Example 69

In Example 69, a polydimethylsiloxane polyurea segmented copolymer was prepared in an 18 mm Leistritz as in Example 1 with the following modifications. The temperature profile for each of the 90 mm zones was: zone 1 to 3—30° C.; zone 4—50° C.; zone 5—80° C.; zone 6—150° C.; zone 7—180° C.; zone 8—190° C.; and endcap—195° C. A 1:1 molar blend of Polydimethylsiloxane Diamine E, Lot 2, molecular weight 50,200 and Dytek A™ (2-methyl-1,5-pentanediamine available from DuPont) was fed at a rate of 6.16 g/min (0.000242 mol/min) into zone 1 of the extruder with a screw that was rotating at 75 revolutions per minute. Methylenedicyclohexylene-4,4′-diisocyanate (DESMODUR W, obtained from Miles Laboratory) was fed into zone 4 at a rate of 0.0635 g/min (0.000242 mol/min). The resultant polydimethylsiloxane polyurea segmented copolymer of NCO:NH2 ratio 1.00:1, was extruded into a 3 mm diameter strand, cooled in air, and collected. The resultant product was not fully soluble in common organic solvents indicative of a significant high molecular weight fraction, thus neither inherent viscosity nor GPC measurements were performed. A film of 1 mm thickness was hot pressed at 180° C. for 2 minutes and the mechanical properties measured. The sample displayed a modulus of 0.25 MN/m2, and a max. stress of 0.19 MN/m2 and elongation at break of 180%.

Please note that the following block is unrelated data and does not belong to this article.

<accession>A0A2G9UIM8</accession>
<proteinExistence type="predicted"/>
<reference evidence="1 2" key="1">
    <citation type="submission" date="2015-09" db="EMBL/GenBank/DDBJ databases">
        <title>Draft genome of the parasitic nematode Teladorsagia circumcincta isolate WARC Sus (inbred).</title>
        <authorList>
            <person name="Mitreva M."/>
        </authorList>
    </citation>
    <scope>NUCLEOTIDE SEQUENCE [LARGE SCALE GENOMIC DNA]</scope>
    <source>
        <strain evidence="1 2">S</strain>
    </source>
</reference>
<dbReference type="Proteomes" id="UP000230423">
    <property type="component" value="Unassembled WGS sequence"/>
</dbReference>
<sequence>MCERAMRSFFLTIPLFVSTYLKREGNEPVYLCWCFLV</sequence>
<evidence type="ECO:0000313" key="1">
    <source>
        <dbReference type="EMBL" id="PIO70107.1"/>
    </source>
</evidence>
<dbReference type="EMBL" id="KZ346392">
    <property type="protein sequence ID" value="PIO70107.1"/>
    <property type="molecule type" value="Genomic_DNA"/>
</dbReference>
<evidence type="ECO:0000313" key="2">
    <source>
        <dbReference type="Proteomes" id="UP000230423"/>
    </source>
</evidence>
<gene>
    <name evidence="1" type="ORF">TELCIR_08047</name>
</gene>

Example 70

In Example 70, Polydimethylsiloxane Diamine A, Lot 6, 5,350 molecular weight, was fed at a rate of 30.0 g/min (0.0112 equivalents amine/min) with methylenedicyclohexylene-4,4′-diisocyanate at a rate of 1.87 g/min (0.0143 equivalents isocyanate/min) into zone 1 of a Berstorff 25 mm diameter 737.5 mm length corotating twin screw extruder. Texaco Jeffamine T-5000 triamine was fed into zone 3 at a rate of 5.03 g/min (0.00302 equivalents amine/min) to provide an NCO:NH2 ratio of 1.00:1.00.

Example 71

In Example 71, polydimethylsiloxane polyurea segmented copolymer was prepared as in Example 70. The diisocyanate was fed at a rate of 2.05 g/min (0.0150 equivalents NCO/min) into zone 3 to provide an NCO:NH2 ratio of 1.05:1.00.

Example 72

In Example 72, polydimethylsiloxane polyurea segmented copolymer was prepared as in Example 70. The diisocyanate was fed at a rate of 2.05 g/min (0.0157 equivalents NCO/min) into zone 3 to provide an NCO:NH2 ratio of 1.10:1.00.

Examples 70-72 were only partially soluble in common organic solvents, indicating high degree of branching in the resultant polymer.

The various modifications and alterations of this invention will be apparent to those skilled in the art without departing from the scope and spirit of this invention and should not be restricted to that set forth herein for illustrative purposes.

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Classifications
U.S. Classification528/28, 528/42, 528/38
International ClassificationC08L83/10, C08G77/452
Cooperative ClassificationC08L83/10, C08G77/452
European ClassificationC08G77/452, C08L83/10